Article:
Watson Health: The Promise to Unlock Healthcare Data

“Technology is worth nothing if it doesn’t solve an important problem or improve lives.” – Dr. Robbie Pearl (CEO of the Permanente Medical Group)

Healthcare and technology have a strong joint history with seemingly limitless applications at their intersection.[1] Yet despite the rise of the first electronic medical record forty years ago, the healthcare world has yet to fully benefit from its digitization.


Policy as a Catalyst for Digitization

In 2009, Congress passed the Health Information Technology for Economic and Clinical Health Act (HITECH) to incentivize clinicians to adopt electronic health records (EHRs) and penalize non-users.[2] In the 7 years since this ruling, clinicians digitized how they practice medicine and invited the looming presence of computers into their intimate patient interactions, which came at a high cost to clinician satisfaction and productivity.


The rise of EHRs has forced clinicians to transform the way they practice medicine, yet many have yet to reap benefits of the data they have painstakingly captured. Today, clinicians are inundated with data from many sources (i.e., updated clinical guidelines, real-time data from wearables or remote monitoring devices, and EHR data), yet struggle to draw insights from this deluge of data, especially when making decisions in real-time. As many EHRs do not have robust analytics capabilities (especially when aggregating multiple datasets), technologists are flocking to healthcare to unlock the next frontier of big data.


Hello Healthcare, Says IBM Watson

IBM is one of those companies aiming to make use of all of this data, and Watson Health is the frontrunner in applying artificial intelligence to healthcare data. Watson Health delivers its cognitive computing abilities to “translate information into knowledge that can help drive more informed decision-making.”[3] Watson Health’s business model addresses three major gaps in the existing healthcare analytics market:

  • Horsepower: Watson can read 200 million pages of text in 3 seconds, allowing clinicians to gather information on complex situations instantly.[4]
  • Potential to unlock the elusive unstructured data: Watson can digest the free-text notes, images, and scanned documents that are inconsumable by average analytics software.[5]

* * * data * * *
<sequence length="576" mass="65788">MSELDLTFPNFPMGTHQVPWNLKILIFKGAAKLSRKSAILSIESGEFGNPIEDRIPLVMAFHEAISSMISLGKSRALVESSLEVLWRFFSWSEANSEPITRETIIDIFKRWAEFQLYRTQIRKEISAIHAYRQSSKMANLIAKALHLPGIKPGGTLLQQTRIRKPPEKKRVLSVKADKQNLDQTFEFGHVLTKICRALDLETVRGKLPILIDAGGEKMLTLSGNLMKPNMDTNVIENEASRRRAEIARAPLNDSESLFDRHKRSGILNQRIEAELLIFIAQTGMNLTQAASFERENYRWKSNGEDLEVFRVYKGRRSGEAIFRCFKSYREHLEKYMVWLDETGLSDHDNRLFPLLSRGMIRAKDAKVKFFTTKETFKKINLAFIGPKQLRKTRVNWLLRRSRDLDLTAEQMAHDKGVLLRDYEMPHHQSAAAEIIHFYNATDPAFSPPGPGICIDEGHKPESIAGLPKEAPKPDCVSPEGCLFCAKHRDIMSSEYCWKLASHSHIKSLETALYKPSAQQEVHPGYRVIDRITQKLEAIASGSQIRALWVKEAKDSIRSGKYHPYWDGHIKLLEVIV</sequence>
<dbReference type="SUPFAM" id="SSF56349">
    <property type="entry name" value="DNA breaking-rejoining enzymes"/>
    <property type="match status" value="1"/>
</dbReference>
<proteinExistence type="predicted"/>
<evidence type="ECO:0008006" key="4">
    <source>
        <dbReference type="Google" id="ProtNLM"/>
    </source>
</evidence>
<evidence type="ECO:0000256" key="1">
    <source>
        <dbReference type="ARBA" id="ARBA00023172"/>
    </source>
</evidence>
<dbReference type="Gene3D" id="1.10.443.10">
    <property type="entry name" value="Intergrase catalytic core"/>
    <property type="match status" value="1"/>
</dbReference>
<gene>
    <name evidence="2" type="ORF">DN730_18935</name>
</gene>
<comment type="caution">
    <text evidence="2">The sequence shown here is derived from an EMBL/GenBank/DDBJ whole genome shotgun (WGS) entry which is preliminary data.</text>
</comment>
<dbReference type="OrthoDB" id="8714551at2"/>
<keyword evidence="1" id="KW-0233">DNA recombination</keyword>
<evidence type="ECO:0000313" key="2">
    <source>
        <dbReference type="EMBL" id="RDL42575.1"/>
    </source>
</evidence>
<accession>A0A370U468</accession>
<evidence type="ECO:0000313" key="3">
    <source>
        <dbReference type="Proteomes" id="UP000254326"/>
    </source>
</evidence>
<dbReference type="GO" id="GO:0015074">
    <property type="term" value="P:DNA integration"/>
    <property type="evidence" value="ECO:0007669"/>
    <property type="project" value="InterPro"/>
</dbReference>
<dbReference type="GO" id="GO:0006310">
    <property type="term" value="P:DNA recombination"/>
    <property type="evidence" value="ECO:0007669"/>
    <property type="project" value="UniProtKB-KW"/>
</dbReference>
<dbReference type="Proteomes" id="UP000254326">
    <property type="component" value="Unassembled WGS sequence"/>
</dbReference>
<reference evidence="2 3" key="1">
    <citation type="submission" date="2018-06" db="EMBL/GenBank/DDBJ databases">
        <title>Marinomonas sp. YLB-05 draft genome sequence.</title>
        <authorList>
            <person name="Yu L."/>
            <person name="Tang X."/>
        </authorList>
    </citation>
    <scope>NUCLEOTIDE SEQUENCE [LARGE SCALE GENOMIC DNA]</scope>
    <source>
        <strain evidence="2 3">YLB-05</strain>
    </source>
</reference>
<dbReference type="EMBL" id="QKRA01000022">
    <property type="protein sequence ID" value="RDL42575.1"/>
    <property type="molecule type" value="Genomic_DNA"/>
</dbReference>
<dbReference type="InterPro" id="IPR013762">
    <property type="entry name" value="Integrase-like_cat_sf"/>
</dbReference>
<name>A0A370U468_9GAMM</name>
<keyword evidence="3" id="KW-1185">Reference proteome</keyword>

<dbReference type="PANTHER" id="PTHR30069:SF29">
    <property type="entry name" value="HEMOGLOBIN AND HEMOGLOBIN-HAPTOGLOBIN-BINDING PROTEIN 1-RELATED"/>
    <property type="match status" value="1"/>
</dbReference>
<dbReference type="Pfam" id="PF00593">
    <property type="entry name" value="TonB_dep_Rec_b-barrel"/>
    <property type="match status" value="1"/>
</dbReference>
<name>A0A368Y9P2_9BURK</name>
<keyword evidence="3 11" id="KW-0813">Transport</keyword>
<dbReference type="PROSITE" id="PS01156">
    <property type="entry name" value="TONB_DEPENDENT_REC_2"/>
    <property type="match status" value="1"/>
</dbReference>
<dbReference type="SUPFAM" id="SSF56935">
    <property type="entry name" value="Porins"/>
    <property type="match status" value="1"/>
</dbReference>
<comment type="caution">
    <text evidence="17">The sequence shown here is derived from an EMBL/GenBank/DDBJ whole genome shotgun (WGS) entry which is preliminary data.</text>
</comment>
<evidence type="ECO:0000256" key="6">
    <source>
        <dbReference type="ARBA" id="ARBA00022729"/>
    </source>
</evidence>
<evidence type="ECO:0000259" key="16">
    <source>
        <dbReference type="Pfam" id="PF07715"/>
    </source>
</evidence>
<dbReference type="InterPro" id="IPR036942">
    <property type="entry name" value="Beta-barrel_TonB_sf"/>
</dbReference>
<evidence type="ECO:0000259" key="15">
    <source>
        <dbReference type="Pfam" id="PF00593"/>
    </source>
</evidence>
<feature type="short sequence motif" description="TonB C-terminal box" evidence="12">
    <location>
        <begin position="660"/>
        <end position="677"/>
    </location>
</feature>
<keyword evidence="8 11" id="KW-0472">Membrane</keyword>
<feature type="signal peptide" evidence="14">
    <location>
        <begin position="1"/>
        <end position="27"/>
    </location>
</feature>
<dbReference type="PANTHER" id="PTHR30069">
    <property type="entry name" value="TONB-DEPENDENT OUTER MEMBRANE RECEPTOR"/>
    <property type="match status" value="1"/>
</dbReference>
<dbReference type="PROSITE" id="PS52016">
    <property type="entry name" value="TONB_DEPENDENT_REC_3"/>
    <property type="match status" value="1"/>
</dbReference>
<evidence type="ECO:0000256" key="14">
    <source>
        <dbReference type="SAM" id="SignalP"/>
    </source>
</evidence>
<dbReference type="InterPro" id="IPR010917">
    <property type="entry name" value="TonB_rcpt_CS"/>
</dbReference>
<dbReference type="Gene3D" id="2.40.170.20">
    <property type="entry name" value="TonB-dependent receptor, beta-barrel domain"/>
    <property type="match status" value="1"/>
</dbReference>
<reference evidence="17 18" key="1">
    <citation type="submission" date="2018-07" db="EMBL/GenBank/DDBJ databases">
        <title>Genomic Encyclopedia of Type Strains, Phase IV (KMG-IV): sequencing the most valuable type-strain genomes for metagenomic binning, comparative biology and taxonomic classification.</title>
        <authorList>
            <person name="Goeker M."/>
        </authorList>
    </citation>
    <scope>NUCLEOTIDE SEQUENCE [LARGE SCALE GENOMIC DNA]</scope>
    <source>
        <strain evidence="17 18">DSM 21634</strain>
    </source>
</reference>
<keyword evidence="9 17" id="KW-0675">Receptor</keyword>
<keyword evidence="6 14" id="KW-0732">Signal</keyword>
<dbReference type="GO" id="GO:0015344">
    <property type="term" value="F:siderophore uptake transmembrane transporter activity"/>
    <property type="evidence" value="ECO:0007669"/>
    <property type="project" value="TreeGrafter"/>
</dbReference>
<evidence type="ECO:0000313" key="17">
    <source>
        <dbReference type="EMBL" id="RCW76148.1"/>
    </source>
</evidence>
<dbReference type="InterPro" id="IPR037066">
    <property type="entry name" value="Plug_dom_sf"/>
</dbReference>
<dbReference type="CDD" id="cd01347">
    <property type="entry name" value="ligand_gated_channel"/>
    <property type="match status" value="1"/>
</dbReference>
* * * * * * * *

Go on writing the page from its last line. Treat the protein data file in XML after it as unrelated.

• Ingestion of multiple datasets: Watson can aggregate data from various sources, which is helpful because it would take clinicians 29 hours each workday to keep up with new professional insights.[6]


To address the unique needs across the spectrum of care, Watson Health has tailored its technology to six specific care solutions: Watson for Oncology; Watson for Genomics; Population Health Management Solutions; Care Management; Imaging Solutions; and Enterprise Imaging Solutions. These existing use cases are just the tip of the iceberg in terms of value artificial intelligence is expected to bring to healthcare in the next 5 years.[7] This post focuses on how Watson for Oncology is already delivering unprecedented value in healthcare and offers more promise in the years to come.


Watson for Oncology

Watson is particularly beneficial to the field of oncology because of two characteristics: (1) new clinical trials, evidence, and therapeutics emerge daily; and (2) treatment selection is extremely time-sensitive. Watson Health addresses these by matching patients to clinical trials and recommending potential treatment options.


Matching Patients to Clinical Trials:

Clinical trials give patients access to potentially life-saving treatment and contribute to our growing body of cancer research. The current process for matching patients to applicable clinical trials is manual and slow. Dr. Steven Alberts (Chair of Medical Oncology at the Mayo Clinic) explains that Watson Health is able to accelerate this process and quickly identify relevant opportunities.[8]


Sharing Potential Treatments:

Watson Health also provides clinical decision support in the form of treatment plans. Alberts further describes: “In an area like cancer — where time is of the essence — the speed and accuracy that Watson offers will allow us to develop an individualized treatment plan more efficiently, so we can deliver exactly the care that the patient needs.”[9]